No Meaningful SEO Analysis Without Segmentation

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No Meaningful SEO Analysis Without Segmentation

7th May 2014AnnabelleAnnabelle

Segmentation is key for meaningful, actionable SEO data analysis. However relevant the indicators, we won’t have any information to act on if we only see global, average values that flatten out any significant local phenomenon on the website.

At Botify, we have Suggested Patterns and Categories

We have two types of segmentation:

  • suggested patterns, used in our Saas workplace (website crawl and analysis, URL explorer and custom data export)
    • the notion of categorization, used in our Log Analyzer (advanced monitoring for organic visits, SEO-active pages, crawl by search robots etc.).

They share a common ground

Suggested patterns and categories are based on URL content. This means segments are defined by combinations of rules such as ‚Äòcontains expression’, ‚Äòat the beginning / in the middle / at the end of the URL’ etc.

Categories can also be defined by a regular expression for more complex URL patterns, but it always comes down to URL format.

There are two key differences

So why the distinction between Suggested Patterns and Categories ? For two important reasons:

1) Suggested Patterns can overlap. Categories can’t.

2) Suggested Patterns are detected automatically using a Botify algorithm. Categories are the result of human thought and the rules are created manually.

That’s because they don’t have the same objective.

URL suggested patterns: for specific diagnosis purposes

To identify URL Suggested Patterns, we take the website’s full set of analysis data, and process it to see what ‘shapes’ are emerging for each indicator.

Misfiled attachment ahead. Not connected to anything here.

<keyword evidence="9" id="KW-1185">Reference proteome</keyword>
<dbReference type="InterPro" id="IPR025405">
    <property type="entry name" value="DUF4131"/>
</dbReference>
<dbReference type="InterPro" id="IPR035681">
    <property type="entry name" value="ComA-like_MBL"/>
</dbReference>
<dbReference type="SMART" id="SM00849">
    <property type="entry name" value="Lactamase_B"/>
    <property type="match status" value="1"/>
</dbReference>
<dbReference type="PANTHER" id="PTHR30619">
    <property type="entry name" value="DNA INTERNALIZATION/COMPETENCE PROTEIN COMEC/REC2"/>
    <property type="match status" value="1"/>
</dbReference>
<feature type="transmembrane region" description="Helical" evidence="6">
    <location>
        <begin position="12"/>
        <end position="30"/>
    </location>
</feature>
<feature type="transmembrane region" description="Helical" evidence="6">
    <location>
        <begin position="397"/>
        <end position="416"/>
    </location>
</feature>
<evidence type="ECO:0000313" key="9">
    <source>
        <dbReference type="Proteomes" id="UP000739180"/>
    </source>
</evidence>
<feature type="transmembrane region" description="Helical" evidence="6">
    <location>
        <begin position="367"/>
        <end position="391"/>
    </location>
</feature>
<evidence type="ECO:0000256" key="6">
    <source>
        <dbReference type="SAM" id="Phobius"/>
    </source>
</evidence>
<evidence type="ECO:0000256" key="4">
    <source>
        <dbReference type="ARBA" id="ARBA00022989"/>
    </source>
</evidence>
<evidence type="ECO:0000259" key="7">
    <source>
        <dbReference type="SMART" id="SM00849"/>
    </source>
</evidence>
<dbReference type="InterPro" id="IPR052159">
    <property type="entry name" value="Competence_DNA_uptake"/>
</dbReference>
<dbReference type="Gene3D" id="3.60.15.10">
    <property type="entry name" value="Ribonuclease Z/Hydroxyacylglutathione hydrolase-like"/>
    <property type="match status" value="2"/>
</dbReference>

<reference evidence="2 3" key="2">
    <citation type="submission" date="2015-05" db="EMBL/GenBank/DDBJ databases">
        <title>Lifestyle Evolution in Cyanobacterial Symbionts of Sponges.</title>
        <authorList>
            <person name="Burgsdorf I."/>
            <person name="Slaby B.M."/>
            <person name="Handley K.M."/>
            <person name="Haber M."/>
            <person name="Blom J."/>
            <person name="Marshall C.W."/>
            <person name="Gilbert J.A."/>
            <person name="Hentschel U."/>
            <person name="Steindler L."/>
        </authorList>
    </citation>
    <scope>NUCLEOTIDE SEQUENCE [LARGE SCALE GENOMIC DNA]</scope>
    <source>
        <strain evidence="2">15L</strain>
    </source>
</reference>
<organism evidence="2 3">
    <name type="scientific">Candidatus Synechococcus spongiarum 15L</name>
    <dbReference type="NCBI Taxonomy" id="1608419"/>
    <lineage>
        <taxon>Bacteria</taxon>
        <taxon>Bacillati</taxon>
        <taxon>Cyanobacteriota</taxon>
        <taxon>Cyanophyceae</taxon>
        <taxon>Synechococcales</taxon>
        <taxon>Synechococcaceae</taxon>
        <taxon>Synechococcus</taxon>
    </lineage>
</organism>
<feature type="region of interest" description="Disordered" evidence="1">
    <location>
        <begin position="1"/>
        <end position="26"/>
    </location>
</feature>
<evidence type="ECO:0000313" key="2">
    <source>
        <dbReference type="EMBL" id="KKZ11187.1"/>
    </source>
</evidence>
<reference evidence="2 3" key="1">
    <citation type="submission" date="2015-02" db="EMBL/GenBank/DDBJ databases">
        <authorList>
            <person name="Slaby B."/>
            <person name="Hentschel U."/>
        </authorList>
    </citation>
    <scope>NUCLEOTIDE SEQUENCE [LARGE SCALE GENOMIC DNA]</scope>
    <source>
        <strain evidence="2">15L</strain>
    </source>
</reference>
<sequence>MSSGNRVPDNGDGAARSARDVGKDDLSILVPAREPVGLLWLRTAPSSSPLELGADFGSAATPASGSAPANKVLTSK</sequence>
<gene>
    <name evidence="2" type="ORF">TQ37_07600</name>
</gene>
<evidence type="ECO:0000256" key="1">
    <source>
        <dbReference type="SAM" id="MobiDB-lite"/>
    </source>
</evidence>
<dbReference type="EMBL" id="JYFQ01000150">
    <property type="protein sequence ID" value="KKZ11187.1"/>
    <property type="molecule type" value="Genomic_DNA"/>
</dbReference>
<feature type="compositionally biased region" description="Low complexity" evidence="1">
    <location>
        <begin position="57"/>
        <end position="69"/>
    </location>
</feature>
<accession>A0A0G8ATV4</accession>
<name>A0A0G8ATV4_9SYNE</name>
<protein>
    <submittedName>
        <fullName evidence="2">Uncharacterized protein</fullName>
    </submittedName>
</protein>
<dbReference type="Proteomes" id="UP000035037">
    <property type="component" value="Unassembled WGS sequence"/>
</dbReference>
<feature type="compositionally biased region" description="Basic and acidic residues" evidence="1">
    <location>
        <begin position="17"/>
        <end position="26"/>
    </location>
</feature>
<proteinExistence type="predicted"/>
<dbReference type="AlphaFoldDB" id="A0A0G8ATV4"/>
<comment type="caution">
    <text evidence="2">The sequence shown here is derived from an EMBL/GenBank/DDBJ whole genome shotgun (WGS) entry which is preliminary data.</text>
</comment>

Patterns are identified for sets of URL with a specific value for a given indicator – good or bad, for that matter. For instance for ‚Äòhttp status code = 404′ (page not found), or for ‚Äòunique title tag = true’. When the indicator does not have a predefined set of possible values (when it’s just a number, for instance page load time), we search for URL patterns for highest and lowest values.

So we provide one or several URL patterns per indicator value, depending on what came out of the data. When we provide several patterns, each pattern is an additional clue to help locate the problem. And the patterns are only relevant for that problem, that’s how they are selected.

URL categorization : site-wide segmentation for full analysis purposes and trend detection

In our Log Analyzer, the requirements are totally different. We want a segmentation that makes sense site-wide and remains valid over time. We also want to use the same segmentation for all indicators. There are a variety of metrics, such as pages that generate/don’t generate organic visits, pages crawled by search engine bots, crawl freshness on pages that generate visits, ‚Ķ to name a few.

We can’t have overlapping segments: for many indicators, we show distribution over all segments. For these graphs with cumulative data, we can’t use overlapping segments. It wouldn’t make any sense, the total from the graphs would be more than be actual total. So the segmentation we apply is a categorization, where each URL belongs to one category only.

This approach is very appropriate for a full, detailed structural analysis, or for trends monitoring over time. This is very different from performing an analysis on a website at one point in time, and trying to understand why on that instant picture, one indicator is not good. The time spent working on it is not the same either (zero for suggested patterns).

Of course categories can also be used for diagnosis purposes. But their main goal remains to provide a general-purpose, stable, site-wide segmentation, while suggested patterns provide a very focused, almost ‚Äòsingle use’ view to shed light on a given issue.

Botify customers can categorize their urls within the Logs Analyzer, and we provide a more flexible type of segmentation through Suggested Patterns in Botify Analytics reports. In another post, we explain the difference between Suggested Patterns and categorization.

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